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Foregoing the labor for the fruits: The effect of just world threat on the desire for immediate monetary rewards

Callan, MJ and Will Shead, N and Olson, JM (2009) 'Foregoing the labor for the fruits: The effect of just world threat on the desire for immediate monetary rewards.' Journal of Experimental Social Psychology, 45 (1). 246 - 249. ISSN 0022-1031

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Abstract

Previous theorizing and research suggest that the need to believe in a just world develops when children begin to understand the benefits of foregoing their immediate gratifications for more desirable, long-term outcomes. Drawing on this previous work, we propose that an extant just world threat may induce a desire for smaller, immediate rewards at the expense of larger, delayed rewards. Participants were exposed to the suffering of an innocent or non-innocent victim and then, in a different context, completed a temporal discounting task that assessed, across six time delays, their preferences for smaller, immediate monetary rewards versus a constant, larger, delayed reward. Consistent with our reasoning, participants exposed to the suffering of an innocent versus non-innocent victim more steeply discounted the value of the delayed reward-that is, they were willing to accept smaller immediate rewards in place of the larger, delayed reward. The theoretical and practical implications of these results are discussed. © 2008 Elsevier Inc. All rights reserved.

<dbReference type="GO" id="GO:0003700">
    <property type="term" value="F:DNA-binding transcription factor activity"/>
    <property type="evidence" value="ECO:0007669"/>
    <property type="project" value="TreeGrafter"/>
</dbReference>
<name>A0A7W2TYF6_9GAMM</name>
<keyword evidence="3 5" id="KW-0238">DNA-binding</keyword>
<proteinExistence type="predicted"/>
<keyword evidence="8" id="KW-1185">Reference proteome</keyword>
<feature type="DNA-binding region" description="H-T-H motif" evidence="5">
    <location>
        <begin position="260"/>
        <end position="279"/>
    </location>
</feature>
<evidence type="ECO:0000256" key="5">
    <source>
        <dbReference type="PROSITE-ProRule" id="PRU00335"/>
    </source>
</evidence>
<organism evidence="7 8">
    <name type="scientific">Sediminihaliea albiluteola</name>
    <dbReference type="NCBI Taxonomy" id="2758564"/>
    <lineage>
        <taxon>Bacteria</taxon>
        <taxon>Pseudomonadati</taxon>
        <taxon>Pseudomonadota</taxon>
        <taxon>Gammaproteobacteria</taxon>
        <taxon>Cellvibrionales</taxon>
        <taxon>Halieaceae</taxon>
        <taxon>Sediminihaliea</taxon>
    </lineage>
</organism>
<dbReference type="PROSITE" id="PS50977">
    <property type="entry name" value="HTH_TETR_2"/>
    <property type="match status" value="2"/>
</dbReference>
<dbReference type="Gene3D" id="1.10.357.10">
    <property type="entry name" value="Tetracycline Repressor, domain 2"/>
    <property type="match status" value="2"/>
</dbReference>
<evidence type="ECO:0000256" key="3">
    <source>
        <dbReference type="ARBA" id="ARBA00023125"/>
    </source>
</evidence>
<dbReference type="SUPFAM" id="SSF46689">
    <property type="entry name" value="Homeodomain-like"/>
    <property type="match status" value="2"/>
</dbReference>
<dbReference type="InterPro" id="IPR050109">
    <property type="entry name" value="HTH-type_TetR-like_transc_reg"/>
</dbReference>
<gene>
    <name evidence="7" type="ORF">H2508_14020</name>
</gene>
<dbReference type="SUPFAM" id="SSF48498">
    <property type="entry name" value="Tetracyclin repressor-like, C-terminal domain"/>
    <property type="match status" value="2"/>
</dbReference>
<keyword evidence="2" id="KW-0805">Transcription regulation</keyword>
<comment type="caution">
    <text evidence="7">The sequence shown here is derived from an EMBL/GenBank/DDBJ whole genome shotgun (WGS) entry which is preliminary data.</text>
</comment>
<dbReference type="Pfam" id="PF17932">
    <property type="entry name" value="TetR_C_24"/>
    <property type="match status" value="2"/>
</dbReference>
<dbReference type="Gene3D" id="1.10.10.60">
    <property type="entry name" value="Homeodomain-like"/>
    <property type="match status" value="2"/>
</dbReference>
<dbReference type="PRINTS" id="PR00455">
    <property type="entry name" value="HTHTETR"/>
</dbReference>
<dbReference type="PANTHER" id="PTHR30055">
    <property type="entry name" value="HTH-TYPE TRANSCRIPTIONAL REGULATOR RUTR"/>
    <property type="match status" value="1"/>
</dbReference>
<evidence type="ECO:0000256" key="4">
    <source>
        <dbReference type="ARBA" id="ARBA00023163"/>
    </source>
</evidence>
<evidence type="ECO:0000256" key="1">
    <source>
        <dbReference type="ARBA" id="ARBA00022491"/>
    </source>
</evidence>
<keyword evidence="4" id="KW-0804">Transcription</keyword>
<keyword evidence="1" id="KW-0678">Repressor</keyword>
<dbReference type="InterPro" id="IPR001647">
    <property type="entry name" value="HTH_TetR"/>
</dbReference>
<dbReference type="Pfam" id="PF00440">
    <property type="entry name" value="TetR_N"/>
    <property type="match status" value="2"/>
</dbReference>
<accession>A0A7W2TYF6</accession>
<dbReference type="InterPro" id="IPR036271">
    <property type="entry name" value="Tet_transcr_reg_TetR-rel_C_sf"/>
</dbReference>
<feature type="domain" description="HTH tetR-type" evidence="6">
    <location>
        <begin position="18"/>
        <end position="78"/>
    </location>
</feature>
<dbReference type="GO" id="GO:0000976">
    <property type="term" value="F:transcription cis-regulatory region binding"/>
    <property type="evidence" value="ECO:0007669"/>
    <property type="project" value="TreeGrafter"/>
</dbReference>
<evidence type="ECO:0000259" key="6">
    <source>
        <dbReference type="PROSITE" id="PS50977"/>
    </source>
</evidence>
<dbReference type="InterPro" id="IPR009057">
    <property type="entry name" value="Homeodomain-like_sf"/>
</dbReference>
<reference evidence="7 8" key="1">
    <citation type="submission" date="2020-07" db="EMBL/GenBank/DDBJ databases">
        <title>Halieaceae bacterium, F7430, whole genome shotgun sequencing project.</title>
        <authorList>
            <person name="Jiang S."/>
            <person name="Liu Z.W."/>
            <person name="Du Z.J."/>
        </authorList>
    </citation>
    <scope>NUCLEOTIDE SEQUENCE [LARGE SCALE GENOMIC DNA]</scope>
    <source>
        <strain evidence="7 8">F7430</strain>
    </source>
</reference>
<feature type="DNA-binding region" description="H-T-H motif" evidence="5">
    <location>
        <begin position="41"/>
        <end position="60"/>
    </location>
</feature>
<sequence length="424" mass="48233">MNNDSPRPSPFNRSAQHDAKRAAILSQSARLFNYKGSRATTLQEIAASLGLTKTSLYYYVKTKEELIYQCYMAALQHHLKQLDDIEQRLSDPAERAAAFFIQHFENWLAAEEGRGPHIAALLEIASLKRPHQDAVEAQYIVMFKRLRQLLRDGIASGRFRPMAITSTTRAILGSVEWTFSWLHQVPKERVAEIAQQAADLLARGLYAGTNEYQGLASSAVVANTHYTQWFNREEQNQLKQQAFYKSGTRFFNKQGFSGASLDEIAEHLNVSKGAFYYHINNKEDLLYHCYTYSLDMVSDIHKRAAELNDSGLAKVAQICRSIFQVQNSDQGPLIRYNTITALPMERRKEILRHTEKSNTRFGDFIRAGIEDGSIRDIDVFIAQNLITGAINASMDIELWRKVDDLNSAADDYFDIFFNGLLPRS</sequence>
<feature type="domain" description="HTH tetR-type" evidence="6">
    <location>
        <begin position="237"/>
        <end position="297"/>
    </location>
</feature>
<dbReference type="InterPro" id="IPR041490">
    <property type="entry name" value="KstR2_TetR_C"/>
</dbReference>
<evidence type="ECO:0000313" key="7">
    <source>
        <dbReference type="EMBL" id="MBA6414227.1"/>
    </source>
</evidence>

Item Type: Article
Subjects: B Philosophy. Psychology. Religion > BF Psychology
Divisions: Faculty of Science and Health > Psychology, Department of
Depositing User: Jim Jamieson
Date Deposited: 12 Nov 2011 20:21
Last Modified: 30 Jan 2019 16:21
URI: http://repository.essex.ac.uk/id/eprint/1208

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